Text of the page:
Six Easy Pieces Mini Review and Thoughts

  So I’m just finishing up Richard P. Feynman’s “Six Easy Pieces” and figured I’d give a thought, initially at least, of how I feel about it. This is a solid book, I would recommend it to anyone interested in the topic. Feynman is famous for being able to speak in a way that makes you feel like you “get it” only to find yourself after the lecture completely lost. He was a man who was entrancing in every sense of the word.

  This book highlights that in extraordinary ways, it makes you feel like you are an expert for the entirety and you will likely finish it realizing that you have barely looked at the pool of physics, let alone dipped your toes in its waters.

  One of the interesting notes in the book is that while Entropy is a universal truth nature does not appear to give two squats about it. This is not something I’ve thought about before, but think for a moment about the “importance” of life. The sun produces energy in (for the sake of discussion) equal parts in every direction, the sun is a sphere, and the Earth is quite small. All of this means that for every 2 billion parts of energy the sun produces only one of that hits the Earth. The other 1,999,999 parts of energy just travel off into space.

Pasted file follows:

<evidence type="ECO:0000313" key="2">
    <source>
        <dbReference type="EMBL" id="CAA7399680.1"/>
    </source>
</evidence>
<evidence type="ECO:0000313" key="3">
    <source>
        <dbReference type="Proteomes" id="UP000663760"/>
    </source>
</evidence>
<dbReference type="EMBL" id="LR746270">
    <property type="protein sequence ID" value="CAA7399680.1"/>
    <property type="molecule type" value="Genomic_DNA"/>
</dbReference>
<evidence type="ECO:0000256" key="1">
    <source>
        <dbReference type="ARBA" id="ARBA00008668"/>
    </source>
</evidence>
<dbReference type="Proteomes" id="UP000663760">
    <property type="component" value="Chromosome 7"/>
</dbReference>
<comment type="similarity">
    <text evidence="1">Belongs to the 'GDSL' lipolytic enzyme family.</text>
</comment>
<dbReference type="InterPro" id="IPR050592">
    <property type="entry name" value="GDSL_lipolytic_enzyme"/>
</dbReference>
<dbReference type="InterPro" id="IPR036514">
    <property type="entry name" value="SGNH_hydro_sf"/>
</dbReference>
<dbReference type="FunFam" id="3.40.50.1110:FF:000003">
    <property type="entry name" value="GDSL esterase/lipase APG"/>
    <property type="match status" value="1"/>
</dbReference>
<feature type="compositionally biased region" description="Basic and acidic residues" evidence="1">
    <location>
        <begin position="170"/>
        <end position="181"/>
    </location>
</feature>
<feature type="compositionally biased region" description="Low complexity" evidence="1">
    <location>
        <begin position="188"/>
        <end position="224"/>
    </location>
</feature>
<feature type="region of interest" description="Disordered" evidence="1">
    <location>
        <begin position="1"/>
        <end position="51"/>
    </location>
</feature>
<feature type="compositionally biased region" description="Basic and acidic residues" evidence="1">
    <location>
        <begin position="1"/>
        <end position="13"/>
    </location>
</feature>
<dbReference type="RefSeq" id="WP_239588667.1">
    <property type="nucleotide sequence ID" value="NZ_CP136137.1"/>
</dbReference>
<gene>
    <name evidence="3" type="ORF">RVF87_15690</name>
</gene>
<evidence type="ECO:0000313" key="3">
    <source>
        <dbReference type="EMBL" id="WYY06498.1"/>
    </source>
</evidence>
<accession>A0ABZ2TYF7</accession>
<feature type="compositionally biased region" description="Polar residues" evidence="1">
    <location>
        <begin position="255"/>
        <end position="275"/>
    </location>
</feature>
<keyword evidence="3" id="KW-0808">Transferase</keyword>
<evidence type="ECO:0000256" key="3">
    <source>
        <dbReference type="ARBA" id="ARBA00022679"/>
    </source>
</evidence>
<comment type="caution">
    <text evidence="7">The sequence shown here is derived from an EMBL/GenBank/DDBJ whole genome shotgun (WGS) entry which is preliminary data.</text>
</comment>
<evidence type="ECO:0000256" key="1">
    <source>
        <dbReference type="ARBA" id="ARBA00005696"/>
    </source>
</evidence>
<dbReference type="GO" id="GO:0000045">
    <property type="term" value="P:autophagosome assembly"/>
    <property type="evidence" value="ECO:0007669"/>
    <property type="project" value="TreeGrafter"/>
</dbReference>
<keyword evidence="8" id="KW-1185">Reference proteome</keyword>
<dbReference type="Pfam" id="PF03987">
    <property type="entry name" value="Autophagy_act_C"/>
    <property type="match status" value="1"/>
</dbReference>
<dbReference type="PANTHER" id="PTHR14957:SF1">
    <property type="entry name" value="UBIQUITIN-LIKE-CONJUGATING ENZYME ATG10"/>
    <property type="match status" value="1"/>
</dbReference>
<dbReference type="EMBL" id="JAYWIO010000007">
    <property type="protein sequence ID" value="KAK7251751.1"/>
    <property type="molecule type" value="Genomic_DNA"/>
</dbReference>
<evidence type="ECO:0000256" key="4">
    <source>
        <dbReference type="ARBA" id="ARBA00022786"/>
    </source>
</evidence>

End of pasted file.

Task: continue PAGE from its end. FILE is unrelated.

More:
Fancy that! How important are we if so much energy is wasted. Nature does not appear to care, nature merely exists. We float threw space like a great whale filtering tiny little bits of this massive sea of energy between our briny baleen. It makes me think further of all those little tidbits people laugh at. Anytime you hear about what some religion or ancient people thought was the truth, where the sun came from, where our position in the universe was, how planets moved, etc. All these things that we laugh at in our modern times (well some of us), it is important to note something about those beliefs.

  If those people were actually living in a universe that was designed, they would be right. Those things people believed (even down to a flat world) all make intuitive sense because if you were designing something to merely be used by a little creation of yours, you would not need all these complicated systems.

  Churches had every right to be so adamant about how wrong science was, because if their beliefs were true (that is to say their textbooks) then their beliefs about the universe at large would very likely be true, it was a sensible assumption based on insensible foundations.

  Sometime this week, maybe tomorrow, I will discuss this further because I think it requires a bit more extrapolation. The falsities of our past would make perfect sense if the belief structures they were founded from were actually correct.